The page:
- A marked decrease in work or academic performance
- Alienation of friends and family
- Previous criminal history or contact with law enforcement
- Acts of aggression
- Dark writings, drawings or utterances
- Blames others for personal situations
- Wants to avenge wrongs done to others
- Views everyone as guilty
- Fascination with weapons
- Possession of or access to weapons
- Poor social skills
- Feels unappreciated
- Feels superior
- Reports being bullied
- A sense of no way out of current situation
- An increase in the frequency and intensity of behaviors
Threats, threatening language, or any other acts of aggression or violence made toward or by any employee or student will not be tolerated. A threat includes any verbal or physical harassment or abuse, attempts at intimidating or instilling fear in others, menacing gestures, flashing of weapons, stalking, or any other hostile, aggressive, injurious and/or destructive actions undertaken for the purpose of domination or intimidation.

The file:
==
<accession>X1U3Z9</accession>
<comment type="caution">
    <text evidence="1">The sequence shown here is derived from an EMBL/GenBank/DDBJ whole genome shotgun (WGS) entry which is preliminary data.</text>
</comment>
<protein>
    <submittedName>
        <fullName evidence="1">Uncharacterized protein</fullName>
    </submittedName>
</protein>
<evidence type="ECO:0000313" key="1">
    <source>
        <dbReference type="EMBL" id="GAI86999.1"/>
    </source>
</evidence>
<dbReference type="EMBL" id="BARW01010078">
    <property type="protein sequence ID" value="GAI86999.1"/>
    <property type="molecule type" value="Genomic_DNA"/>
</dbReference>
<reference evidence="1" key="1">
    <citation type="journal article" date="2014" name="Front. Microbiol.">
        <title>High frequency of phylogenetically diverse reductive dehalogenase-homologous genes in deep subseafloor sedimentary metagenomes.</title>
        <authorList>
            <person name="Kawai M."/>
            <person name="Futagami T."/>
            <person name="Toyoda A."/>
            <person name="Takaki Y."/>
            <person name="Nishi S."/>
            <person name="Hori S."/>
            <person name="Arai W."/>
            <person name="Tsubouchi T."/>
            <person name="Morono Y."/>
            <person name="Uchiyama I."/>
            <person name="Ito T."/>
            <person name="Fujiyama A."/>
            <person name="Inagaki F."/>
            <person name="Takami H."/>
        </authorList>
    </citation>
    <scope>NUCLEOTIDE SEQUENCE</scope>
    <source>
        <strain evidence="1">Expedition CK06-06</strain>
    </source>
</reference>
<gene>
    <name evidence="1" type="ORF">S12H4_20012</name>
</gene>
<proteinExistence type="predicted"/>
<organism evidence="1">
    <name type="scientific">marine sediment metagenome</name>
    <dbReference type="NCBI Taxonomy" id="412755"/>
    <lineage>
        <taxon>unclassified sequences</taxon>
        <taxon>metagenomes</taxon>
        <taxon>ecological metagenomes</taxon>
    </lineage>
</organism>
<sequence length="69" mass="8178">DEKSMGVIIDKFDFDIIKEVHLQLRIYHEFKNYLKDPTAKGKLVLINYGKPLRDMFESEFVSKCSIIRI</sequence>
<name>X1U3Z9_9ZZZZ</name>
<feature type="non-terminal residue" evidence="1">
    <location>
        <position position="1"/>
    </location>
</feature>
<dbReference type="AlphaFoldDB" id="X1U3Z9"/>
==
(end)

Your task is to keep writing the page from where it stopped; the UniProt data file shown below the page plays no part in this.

If You See or Hear a Hostage Situation
- Immediately remove yourself from danger; do not attempt to intervene.
- Immediately call 911 or Samford University Police at (205) 726-2020.
- Be prepared to give the following information:
- Location and room number of incident
- Number of hostage takers
- Physical description and names of hostage takers
- Number of hostages
- Weapons used
- Your name
- Your location and phone number
- Prevent others from entering the situation.
If You Are Taken Hostage
- Remain calm and alert.
- Be observant so that you can provide details to authorities.
- Do not become argumentative or hostile.